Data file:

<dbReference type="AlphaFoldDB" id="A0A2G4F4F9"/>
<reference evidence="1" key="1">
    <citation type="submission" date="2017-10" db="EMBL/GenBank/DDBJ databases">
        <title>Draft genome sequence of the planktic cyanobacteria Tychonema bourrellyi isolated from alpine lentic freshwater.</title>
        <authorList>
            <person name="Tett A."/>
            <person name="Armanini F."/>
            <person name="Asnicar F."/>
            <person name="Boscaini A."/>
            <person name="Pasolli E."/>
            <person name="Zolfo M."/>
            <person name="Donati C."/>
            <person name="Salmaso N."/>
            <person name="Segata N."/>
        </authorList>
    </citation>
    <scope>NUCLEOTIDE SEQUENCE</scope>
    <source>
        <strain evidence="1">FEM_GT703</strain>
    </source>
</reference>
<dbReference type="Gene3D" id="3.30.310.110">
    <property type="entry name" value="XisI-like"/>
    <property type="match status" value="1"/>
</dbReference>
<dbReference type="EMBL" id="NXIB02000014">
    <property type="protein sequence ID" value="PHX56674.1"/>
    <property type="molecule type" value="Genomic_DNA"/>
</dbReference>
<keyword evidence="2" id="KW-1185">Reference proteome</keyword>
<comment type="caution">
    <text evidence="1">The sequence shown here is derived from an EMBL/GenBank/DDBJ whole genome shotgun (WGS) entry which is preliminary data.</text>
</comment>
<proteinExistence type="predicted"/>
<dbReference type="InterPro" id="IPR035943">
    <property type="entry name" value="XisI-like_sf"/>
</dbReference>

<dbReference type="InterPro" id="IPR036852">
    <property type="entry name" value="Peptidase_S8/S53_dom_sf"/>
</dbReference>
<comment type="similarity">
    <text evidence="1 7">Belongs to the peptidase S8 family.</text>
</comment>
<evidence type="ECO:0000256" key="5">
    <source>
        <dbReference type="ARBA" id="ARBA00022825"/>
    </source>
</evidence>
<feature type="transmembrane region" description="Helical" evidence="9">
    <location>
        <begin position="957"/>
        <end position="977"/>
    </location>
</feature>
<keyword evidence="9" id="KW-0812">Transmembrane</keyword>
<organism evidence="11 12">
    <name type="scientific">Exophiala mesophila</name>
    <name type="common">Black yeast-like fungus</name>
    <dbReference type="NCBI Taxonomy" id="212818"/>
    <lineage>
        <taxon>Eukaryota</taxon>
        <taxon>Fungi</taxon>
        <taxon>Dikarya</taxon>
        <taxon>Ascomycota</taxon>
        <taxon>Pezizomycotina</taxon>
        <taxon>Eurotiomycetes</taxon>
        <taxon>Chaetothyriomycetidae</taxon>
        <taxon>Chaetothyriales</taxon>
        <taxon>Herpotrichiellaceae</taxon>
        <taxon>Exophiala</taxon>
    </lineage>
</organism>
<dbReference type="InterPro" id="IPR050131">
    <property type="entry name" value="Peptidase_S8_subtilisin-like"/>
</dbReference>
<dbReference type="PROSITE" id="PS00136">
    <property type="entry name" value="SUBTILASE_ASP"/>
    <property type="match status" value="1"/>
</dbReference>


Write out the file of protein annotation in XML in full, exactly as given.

<dbReference type="AlphaFoldDB" id="A0A2G4F4F9"/>
<reference evidence="1" key="1">
    <citation type="submission" date="2017-10" db="EMBL/GenBank/DDBJ databases">
        <title>Draft genome sequence of the planktic cyanobacteria Tychonema bourrellyi isolated from alpine lentic freshwater.</title>
        <authorList>
            <person name="Tett A."/>
            <person name="Armanini F."/>
            <person name="Asnicar F."/>
            <person name="Boscaini A."/>
            <person name="Pasolli E."/>
            <person name="Zolfo M."/>
            <person name="Donati C."/>
            <person name="Salmaso N."/>
            <person name="Segata N."/>
        </authorList>
    </citation>
    <scope>NUCLEOTIDE SEQUENCE</scope>
    <source>
        <strain evidence="1">FEM_GT703</strain>
    </source>
</reference>
<dbReference type="Gene3D" id="3.30.310.110">
    <property type="entry name" value="XisI-like"/>
    <property type="match status" value="1"/>
</dbReference>
<dbReference type="EMBL" id="NXIB02000014">
    <property type="protein sequence ID" value="PHX56674.1"/>
    <property type="molecule type" value="Genomic_DNA"/>
</dbReference>
<keyword evidence="2" id="KW-1185">Reference proteome</keyword>
<comment type="caution">
    <text evidence="1">The sequence shown here is derived from an EMBL/GenBank/DDBJ whole genome shotgun (WGS) entry which is preliminary data.</text>
</comment>
<proteinExistence type="predicted"/>
<dbReference type="InterPro" id="IPR035943">
    <property type="entry name" value="XisI-like_sf"/>
</dbReference>

<dbReference type="InterPro" id="IPR036852">
    <property type="entry name" value="Peptidase_S8/S53_dom_sf"/>
</dbReference>
<comment type="similarity">
    <text evidence="1 7">Belongs to the peptidase S8 family.</text>
</comment>
<evidence type="ECO:0000256" key="5">
    <source>
        <dbReference type="ARBA" id="ARBA00022825"/>
    </source>
</evidence>
<feature type="transmembrane region" description="Helical" evidence="9">
    <location>
        <begin position="957"/>
        <end position="977"/>
    </location>
</feature>
<keyword evidence="9" id="KW-0812">Transmembrane</keyword>
<organism evidence="11 12">
    <name type="scientific">Exophiala mesophila</name>
    <name type="common">Black yeast-like fungus</name>
    <dbReference type="NCBI Taxonomy" id="212818"/>
    <lineage>
        <taxon>Eukaryota</taxon>
        <taxon>Fungi</taxon>
        <taxon>Dikarya</taxon>
        <taxon>Ascomycota</taxon>
        <taxon>Pezizomycotina</taxon>
        <taxon>Eurotiomycetes</taxon>
        <taxon>Chaetothyriomycetidae</taxon>
        <taxon>Chaetothyriales</taxon>
        <taxon>Herpotrichiellaceae</taxon>
        <taxon>Exophiala</taxon>
    </lineage>
</organism>
<dbReference type="InterPro" id="IPR050131">
    <property type="entry name" value="Peptidase_S8_subtilisin-like"/>
</dbReference>
<dbReference type="PROSITE" id="PS00136">
    <property type="entry name" value="SUBTILASE_ASP"/>
    <property type="match status" value="1"/>
</dbReference>